Social Media Smarts Interview with Dave Evans, Author of Social Media Marketing An Hour A Day
Recently I came across the new book by Dave Evans, Social Media Marketing An Hour a Day. It’s one of the few marketing books I actually purchased in 2008 because it seemed thorough (as far as a book can be on a fast changing topic) and since so many publishers send us free copies to review.
The notion of taking a slice of time per day to conduct social media marketing activities is such spot-on advice, that I wanted to bring more insights from the book author, Dave Evans, to our readers.
In this interview Dave talks about the genesis of the book, thoughts on social media strategy, innovation, building a business case, practical examples and measuring success. Enjoy!
First, please share some about your background and experience as a social media marketer.
My interest in social media and marketing developed while I was working at GSD&M in Austin. At work, I was part of a team that was making ads all day. At night, as a consumer, I was looking for ways to skip them. The irony of that was not lost on me. In 2003 as I was working on an advergame program for Dial’s “Coast” soap brand built around Matt Hoffman’s ProBMX game I realized that advertising may be better received if it had a very strong participative, non-interruptive character. That got me interested in what was emerging as the Social Web, aka, Web 2.0–and the content that people make and then share–and to the discipline of social media based marketing.
You’ve written a great book, “Social Media Marketing an Hour A Day“. What prompted you to write it and if you were to write your own 50 word or less review, what would it be?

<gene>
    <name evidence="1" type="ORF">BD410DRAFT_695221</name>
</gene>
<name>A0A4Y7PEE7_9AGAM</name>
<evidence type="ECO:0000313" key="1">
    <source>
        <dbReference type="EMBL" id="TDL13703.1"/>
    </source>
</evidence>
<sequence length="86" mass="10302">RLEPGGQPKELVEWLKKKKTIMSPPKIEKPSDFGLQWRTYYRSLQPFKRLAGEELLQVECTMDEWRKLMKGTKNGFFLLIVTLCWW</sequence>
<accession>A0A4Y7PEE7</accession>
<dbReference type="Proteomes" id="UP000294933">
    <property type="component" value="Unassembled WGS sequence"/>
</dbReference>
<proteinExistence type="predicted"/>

First, thank you for the compliment. I sincerely appreciate the positive reception to my first book. I had been thinking about writing a book based on the work I doing around the purchase funnel and the impact of word-of-mouth, and as an expansion of a whitepaper on social media that I’d written in 2004 when serendipity stepped in. Wiley|Sybex’ Acquisition Editor Willem Knibbe called me and asked if I’d write this book. It was an honor to say ‘yes’. Eleven months later it was on Amazon.
The book itself is designed for social media practitioners, traditional marketers, and others interested in applying social media based concepts and practices to marketing. In 55 daily one-hour exercises, it presents a survey of the Social Web, resources and tools for aligning a brand with the specific needs of highly connected consumers, and important tips and best practices ranging from disclosure and transparency to effectively presenting a social media program.
In the course of having conversations with people about what you do and the book, how do you define “social media” for people who aren’t in the digital marketing business.
I define social media as it applies to marketing in terms of the content–text, audio, photos, videos–that is created and shared on and through the web for the purpose of conveying an experience or influence an outcome. Note that this applies equally to consumers and marketers: the key word in my definition is “participative,” which is of course what separates social from traditional media.